ISO 26262: A Pain in the ASIL
July 18, 2022
There is an ever-widening range of automotive electrical and/or electronic (E/E/PE) systems such as adaptive driver assistance systems, anti-lock braking systems, steering and airbags. Their increasing levels of integration and connectivity provide almost as many challenges as their proliferation, with non-critical systems such as entertainment systems sharing the same communications infrastructure as steering, braking and control systems. The net result is a necessity for exacting functional safety development processes, from requirements specification, design, implementation, integration, verification, validation, and through to configuration.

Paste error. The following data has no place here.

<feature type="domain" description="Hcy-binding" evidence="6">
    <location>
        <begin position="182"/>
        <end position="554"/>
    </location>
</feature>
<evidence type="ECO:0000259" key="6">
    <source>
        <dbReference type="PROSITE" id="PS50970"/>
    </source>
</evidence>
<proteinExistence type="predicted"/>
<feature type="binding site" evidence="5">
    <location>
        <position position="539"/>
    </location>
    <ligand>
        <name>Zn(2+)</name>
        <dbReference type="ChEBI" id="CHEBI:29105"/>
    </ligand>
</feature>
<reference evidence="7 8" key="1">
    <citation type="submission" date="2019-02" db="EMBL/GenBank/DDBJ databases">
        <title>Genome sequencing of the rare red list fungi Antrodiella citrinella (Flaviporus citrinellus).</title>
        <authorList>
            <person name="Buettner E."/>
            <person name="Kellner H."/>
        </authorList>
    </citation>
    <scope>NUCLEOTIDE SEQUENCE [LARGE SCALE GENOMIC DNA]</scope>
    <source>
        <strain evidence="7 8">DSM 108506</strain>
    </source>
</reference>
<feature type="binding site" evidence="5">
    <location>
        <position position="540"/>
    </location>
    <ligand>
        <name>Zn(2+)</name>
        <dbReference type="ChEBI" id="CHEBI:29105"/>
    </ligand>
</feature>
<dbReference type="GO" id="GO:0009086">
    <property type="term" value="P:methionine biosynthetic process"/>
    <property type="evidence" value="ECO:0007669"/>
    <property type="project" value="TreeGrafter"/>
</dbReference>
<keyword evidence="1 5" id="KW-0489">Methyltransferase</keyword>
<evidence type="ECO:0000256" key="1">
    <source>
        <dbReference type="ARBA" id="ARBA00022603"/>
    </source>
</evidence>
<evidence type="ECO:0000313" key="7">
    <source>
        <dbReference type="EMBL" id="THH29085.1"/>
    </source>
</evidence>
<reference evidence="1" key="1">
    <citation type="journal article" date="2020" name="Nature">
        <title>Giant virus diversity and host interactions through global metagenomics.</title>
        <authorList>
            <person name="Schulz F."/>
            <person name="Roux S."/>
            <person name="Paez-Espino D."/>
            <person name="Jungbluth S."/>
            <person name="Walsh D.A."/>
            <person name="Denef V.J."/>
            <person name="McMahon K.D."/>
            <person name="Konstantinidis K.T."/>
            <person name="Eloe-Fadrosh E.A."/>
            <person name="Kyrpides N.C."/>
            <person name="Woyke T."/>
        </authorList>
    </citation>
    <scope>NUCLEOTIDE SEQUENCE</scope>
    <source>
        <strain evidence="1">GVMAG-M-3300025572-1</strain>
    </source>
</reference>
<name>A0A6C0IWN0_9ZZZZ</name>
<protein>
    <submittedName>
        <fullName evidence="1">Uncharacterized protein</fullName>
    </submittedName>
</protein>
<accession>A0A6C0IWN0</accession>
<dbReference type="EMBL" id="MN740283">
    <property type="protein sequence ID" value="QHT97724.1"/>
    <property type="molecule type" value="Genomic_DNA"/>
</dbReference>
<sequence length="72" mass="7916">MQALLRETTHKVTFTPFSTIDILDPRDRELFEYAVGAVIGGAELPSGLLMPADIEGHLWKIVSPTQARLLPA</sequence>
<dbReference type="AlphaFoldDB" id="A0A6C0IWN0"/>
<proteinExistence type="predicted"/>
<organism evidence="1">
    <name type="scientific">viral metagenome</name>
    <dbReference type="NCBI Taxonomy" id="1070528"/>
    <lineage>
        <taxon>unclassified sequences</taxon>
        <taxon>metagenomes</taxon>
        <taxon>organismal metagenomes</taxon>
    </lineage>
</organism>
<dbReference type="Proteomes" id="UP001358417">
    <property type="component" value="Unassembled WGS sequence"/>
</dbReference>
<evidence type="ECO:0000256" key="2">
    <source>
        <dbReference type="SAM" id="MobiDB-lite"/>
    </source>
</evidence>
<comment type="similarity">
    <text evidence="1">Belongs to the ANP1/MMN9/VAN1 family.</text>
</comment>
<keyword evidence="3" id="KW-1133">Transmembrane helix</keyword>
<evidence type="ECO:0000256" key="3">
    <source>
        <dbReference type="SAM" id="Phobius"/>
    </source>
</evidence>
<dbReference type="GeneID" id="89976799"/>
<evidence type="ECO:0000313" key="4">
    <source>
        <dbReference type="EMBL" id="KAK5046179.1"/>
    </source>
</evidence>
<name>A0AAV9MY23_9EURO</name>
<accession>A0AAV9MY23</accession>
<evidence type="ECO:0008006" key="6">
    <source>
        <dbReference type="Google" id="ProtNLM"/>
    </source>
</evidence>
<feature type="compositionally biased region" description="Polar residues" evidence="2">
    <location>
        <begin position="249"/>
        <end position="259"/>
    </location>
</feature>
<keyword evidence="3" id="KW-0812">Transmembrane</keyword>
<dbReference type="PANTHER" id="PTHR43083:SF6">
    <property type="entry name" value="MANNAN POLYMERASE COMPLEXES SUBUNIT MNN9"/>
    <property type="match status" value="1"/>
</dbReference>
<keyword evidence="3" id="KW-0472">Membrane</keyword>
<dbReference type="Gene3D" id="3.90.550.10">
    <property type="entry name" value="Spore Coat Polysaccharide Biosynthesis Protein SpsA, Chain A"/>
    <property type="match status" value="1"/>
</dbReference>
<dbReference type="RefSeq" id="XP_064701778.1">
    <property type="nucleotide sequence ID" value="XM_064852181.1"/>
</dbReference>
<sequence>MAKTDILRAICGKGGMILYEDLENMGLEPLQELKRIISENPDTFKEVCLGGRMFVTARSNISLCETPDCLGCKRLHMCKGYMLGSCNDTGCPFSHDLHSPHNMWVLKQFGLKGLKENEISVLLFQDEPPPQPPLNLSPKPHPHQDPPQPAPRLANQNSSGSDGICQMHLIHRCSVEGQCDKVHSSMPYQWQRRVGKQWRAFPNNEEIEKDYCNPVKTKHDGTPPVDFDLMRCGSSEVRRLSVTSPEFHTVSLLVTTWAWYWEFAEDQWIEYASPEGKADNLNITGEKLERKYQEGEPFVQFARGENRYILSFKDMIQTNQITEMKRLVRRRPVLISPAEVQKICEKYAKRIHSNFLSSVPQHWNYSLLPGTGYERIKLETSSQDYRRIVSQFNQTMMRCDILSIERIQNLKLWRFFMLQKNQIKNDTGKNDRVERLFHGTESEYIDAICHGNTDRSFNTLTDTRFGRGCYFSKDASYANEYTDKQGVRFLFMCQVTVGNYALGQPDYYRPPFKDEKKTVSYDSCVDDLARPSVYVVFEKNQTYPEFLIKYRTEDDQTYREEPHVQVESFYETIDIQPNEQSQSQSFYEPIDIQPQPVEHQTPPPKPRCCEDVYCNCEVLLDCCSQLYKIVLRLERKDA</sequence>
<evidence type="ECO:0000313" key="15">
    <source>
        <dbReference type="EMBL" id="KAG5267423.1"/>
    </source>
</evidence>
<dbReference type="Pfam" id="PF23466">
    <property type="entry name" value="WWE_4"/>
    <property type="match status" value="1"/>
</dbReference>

ISO 26262 “Road vehicles – Functional safety” was updated in 20181, having first been published in 20112 in response to this explosion in automotive E/E/PE system complexity and the associated risks to public safety3. Like the rail, medical device and process industries before it, the automotive sector based their functional standard on the (largely) industry agnostic functional safety standard IEC 615084 which, in turn, drew heavily from the guiding principles of the aerospace standards such as DO-178B5/C6. The net result is that proven tools are available to help with the implementation of ISO 26262 which are longer established than the standard itself.